In the fight against terrorism, surveillance is essential. Due to the recent slew of hacking news, the electronic surveillance gets most, or all, of the attention. But there are some tools that go back further than the inception of electronic surveillance and that are still in play. The U-2 Dragon Lady Spy plane is one of those.
One of the United States’ most secret aerial reconnaissance platforms for more than half a century, the storied U-2 Dragon Lady still flies some of the U.S. military’s most sensitive spy missions worldwide. The U-2S is a single-seat, single-engine, high-altitude/near space reconnaissance and surveillance aircraft providing signals, imagery, and electronic measurements and signature intelligence, or MASINT.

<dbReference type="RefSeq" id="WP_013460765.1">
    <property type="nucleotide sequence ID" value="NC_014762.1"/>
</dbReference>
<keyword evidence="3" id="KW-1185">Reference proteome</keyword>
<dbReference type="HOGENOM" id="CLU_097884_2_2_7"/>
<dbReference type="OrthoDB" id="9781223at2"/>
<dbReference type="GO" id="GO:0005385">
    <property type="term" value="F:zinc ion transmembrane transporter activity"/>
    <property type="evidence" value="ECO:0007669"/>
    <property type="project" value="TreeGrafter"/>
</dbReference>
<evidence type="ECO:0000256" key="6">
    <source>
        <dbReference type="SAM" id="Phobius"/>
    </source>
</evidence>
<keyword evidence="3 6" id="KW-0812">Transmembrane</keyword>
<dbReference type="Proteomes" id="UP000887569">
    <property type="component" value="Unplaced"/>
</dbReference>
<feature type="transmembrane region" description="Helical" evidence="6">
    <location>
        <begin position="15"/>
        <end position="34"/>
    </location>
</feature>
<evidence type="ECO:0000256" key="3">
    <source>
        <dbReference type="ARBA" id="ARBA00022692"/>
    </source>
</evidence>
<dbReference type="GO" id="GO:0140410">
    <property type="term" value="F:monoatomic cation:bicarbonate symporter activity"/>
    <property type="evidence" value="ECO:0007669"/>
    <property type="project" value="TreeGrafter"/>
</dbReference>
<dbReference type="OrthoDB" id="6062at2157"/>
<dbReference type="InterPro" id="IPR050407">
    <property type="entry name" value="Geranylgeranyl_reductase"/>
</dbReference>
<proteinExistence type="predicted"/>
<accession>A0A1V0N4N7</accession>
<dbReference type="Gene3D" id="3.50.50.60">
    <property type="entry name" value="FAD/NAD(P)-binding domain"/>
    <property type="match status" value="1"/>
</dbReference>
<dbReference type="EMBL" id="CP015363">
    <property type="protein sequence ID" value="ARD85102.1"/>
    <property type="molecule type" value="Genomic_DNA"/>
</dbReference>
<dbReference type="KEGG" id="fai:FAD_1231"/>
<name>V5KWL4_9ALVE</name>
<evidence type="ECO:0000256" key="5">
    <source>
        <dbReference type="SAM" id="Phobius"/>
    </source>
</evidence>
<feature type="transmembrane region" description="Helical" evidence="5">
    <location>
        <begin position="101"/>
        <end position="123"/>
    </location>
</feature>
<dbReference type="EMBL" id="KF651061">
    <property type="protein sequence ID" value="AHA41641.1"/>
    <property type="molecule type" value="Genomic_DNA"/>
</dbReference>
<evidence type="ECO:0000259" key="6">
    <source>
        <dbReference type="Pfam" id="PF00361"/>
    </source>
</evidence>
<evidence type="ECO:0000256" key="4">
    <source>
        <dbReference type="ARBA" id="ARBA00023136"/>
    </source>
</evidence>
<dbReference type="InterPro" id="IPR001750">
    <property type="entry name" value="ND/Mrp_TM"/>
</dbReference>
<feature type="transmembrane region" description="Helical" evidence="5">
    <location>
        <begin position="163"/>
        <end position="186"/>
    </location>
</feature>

Long and narrow wings give the U-2 glider-like characteristics, and allow it to quickly lift heavy sensor payloads to unmatched altitudes, keeping them there for extended periods of time. The U-2 is capable of gathering a variety of imagery, including multi-spectral electro-optic, infrared, and synthetic aperture radar products which can be stored or sent to ground exploitation centers. This is footage from the 99th Expeditionary Reconnaissance Squadron of the plane during its unusual takeoff/landing car chase after having completed a flight over Southwest Asia to gather reconnaissance information on enemy positions.